Falling Construction Tool Injures at Least Two at Deutsche Bank

Two firefighters were rushed to a local hospital after construction tool falls.

ByEmily Friedman and William Marra

Aug. 23, 2007 — -- Two firefighters and at least one construction worker were rushed to a local hospital today after a piece of debris fell on them at the Deutsche Bank building in downtown Manhattan, a New York City Fire Department spokesperson told ABC News.

City officials told ABC News' affiliate WABC-TV that the debris was actually a contruction tool, suspected to be a construction jack.

The injuries suffered by the men are not believed to be life-threatening. One fireman suffered a head contusion and the other has less serious injuries, but both are in stable condition, the Fire Department said.

There was no information available on the medical status of the injured construction worker.

The tool fell while firefighters and construction workers were still removing debris and toxic material from the building, a project that has been ongoing since the the terrorist attacks of Sept. 11, the spokesperson said.

The incident comes on the heels of last Saturday's fire in the same building, which killed two New York City firemen.

Firefighters Joe Graffagino, 33, and Robert Beddia, 54, suffered cardiac arrest after running out of air while trying to put out the blaze, WABC reported.

Investigators later found that faulty water pipes, designed specifically to fight fires, were likely the reason the two firemen died.

The contractors responsible for the demolition of the Deutsche Bank building may face charges of criminally negligent homicide as a result of the faulty pipes, according to WABC.

A section of the standpipes was found "not attached and lying on the floor nearby," according to a statement released by New York City Mayor Michael Bloomberg's office Monday night.

City officials acknowledged that the fire department had not regularly inspected the building and had no emergency contingency plans, WABC reported.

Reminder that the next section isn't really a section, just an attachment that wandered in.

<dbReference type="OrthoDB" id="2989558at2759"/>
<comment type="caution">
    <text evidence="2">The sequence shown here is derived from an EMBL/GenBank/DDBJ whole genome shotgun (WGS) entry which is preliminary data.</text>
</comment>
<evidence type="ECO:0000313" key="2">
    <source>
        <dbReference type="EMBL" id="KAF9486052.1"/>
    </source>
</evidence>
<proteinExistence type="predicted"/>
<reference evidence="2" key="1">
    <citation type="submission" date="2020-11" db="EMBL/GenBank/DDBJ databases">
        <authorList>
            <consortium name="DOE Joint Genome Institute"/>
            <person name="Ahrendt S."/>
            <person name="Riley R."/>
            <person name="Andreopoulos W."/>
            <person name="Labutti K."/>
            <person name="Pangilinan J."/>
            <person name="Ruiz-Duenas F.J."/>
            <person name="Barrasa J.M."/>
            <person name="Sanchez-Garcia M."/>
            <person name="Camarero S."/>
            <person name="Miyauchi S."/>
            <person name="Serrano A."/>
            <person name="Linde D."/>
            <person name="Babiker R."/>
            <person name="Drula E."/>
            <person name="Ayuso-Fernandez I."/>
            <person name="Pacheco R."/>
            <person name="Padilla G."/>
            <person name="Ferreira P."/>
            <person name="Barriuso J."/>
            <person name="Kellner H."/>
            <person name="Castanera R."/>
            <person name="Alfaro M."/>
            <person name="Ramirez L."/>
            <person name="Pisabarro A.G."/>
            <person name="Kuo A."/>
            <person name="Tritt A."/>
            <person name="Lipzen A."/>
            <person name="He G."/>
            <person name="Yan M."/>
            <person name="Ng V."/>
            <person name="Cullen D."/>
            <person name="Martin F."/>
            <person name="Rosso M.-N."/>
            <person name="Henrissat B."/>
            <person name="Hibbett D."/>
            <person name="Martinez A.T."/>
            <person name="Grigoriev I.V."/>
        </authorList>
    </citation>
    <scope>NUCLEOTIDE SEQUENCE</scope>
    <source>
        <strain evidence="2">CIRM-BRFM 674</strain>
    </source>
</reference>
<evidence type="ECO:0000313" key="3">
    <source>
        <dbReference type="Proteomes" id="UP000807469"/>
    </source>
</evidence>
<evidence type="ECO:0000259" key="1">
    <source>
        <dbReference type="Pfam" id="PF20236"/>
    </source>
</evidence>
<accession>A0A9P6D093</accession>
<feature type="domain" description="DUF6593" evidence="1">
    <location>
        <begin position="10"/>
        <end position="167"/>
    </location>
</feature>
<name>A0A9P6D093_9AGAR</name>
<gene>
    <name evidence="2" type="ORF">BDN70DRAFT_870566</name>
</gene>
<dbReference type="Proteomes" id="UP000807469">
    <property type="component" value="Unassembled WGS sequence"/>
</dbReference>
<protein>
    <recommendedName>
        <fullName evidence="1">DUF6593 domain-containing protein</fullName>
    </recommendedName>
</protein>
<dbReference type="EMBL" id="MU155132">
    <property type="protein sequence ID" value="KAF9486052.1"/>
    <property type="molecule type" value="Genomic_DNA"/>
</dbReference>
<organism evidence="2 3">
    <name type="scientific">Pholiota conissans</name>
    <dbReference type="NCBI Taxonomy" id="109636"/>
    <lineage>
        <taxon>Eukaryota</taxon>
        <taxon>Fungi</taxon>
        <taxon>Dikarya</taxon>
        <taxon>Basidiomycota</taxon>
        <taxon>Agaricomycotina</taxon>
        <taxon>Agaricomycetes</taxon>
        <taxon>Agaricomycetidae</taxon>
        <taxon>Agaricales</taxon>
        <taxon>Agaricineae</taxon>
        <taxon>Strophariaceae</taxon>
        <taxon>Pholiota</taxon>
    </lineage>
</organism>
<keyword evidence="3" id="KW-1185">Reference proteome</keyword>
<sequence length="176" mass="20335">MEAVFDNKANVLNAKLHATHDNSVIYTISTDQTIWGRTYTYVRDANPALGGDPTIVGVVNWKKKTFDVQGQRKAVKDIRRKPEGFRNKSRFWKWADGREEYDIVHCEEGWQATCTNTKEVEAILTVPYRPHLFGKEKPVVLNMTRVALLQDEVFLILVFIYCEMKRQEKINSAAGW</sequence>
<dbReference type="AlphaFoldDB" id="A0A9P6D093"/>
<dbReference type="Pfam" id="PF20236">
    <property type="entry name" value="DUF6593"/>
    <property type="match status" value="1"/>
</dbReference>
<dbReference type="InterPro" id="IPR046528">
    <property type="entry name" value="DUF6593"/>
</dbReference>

While the cause of the fire is still unknown, cigarette butts were reportedly found in the building, despite the fact that smoking is prohibited on construction sites.

The potential liability for the two deceased firefighters should stretch into the millions of dollars, while damages for this afternoon's injuries will depend on the severity and extent of those injuries, said Ken Halperin, a construction liability lawyer for Wingate Russotti & Shapiro, a New York law firm.

A long list of firms associated with the construction could face financial liability, according to Robert Clifford, the senior partner at the Chicago-based Clifford Law Offices. Clifford prosecuted a case involving a scaffolding collapse at Chicago's John Hancock Building in 2002 in which the manufacturer of the scaffold as well as the owner of the building, the architect and the general contractor were all held financially liable, he said.

Clifford said that the firefighters are entitled to workman's compensation from the New York City Fire Department, but he said they cannot actually sue their employer for injuries sustained on the job.

Prosecutors may have to jump through some legal loopholes, however, to prosecute the construction firm. The New York Times reported today that a front corporation called the John Galt Corporation has been established by the Regional Scaffolding and Hoisting Company to "insulate the assets of a parent company from the enormous potential liabilities of demolition work."

But Halperin said that regardless of which company is nominally performing the work, somebody had to take out insurance on the job.

"To avoid civil liability you can set up ten thousand companies, but somebody's got to take out insurance," he said.

The two firefighters who were killed in the Deutsche Bank fire were not newcomers to tragedy. Their station, Ladder 5, lost 11 men on Sept. 11. Graffagino was buried today, and Beddia's funeral is planned for tomorrow.

Other members of the station told WABC that Graffagnino and Beddia were described as "tremendous firemen and tremendous gentlemen."

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